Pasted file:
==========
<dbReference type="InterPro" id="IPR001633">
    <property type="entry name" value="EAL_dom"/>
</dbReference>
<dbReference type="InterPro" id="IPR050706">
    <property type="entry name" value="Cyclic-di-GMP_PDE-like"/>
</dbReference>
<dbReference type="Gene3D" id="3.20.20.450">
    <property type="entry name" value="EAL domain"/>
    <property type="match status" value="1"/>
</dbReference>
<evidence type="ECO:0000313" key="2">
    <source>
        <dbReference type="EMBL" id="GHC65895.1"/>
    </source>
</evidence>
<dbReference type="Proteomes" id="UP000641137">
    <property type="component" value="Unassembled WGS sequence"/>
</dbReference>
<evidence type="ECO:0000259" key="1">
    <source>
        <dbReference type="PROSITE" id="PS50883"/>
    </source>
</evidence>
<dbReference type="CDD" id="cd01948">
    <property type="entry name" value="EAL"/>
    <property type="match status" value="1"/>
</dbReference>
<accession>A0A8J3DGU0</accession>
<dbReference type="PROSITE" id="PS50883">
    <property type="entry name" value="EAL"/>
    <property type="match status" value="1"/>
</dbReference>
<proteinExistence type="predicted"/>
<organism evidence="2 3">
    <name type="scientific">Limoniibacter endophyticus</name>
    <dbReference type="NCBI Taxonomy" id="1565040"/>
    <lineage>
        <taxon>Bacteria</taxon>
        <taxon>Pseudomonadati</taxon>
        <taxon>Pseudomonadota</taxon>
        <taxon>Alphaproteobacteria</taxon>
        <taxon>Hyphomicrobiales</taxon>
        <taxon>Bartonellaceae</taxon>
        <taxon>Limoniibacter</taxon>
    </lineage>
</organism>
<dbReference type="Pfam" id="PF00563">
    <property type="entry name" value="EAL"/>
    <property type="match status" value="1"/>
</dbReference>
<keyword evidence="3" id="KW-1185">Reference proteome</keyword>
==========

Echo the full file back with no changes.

<dbReference type="InterPro" id="IPR001633">
    <property type="entry name" value="EAL_dom"/>
</dbReference>
<dbReference type="InterPro" id="IPR050706">
    <property type="entry name" value="Cyclic-di-GMP_PDE-like"/>
</dbReference>
<dbReference type="Gene3D" id="3.20.20.450">
    <property type="entry name" value="EAL domain"/>
    <property type="match status" value="1"/>
</dbReference>
<evidence type="ECO:0000313" key="2">
    <source>
        <dbReference type="EMBL" id="GHC65895.1"/>
    </source>
</evidence>
<dbReference type="Proteomes" id="UP000641137">
    <property type="component" value="Unassembled WGS sequence"/>
</dbReference>
<evidence type="ECO:0000259" key="1">
    <source>
        <dbReference type="PROSITE" id="PS50883"/>
    </source>
</evidence>
<dbReference type="CDD" id="cd01948">
    <property type="entry name" value="EAL"/>
    <property type="match status" value="1"/>
</dbReference>
<accession>A0A8J3DGU0</accession>
<dbReference type="PROSITE" id="PS50883">
    <property type="entry name" value="EAL"/>
    <property type="match status" value="1"/>
</dbReference>
<proteinExistence type="predicted"/>
<organism evidence="2 3">
    <name type="scientific">Limoniibacter endophyticus</name>
    <dbReference type="NCBI Taxonomy" id="1565040"/>
    <lineage>
        <taxon>Bacteria</taxon>
        <taxon>Pseudomonadati</taxon>
        <taxon>Pseudomonadota</taxon>
        <taxon>Alphaproteobacteria</taxon>
        <taxon>Hyphomicrobiales</taxon>
        <taxon>Bartonellaceae</taxon>
        <taxon>Limoniibacter</taxon>
    </lineage>
</organism>
<dbReference type="Pfam" id="PF00563">
    <property type="entry name" value="EAL"/>
    <property type="match status" value="1"/>
</dbReference>
<keyword evidence="3" id="KW-1185">Reference proteome</keyword>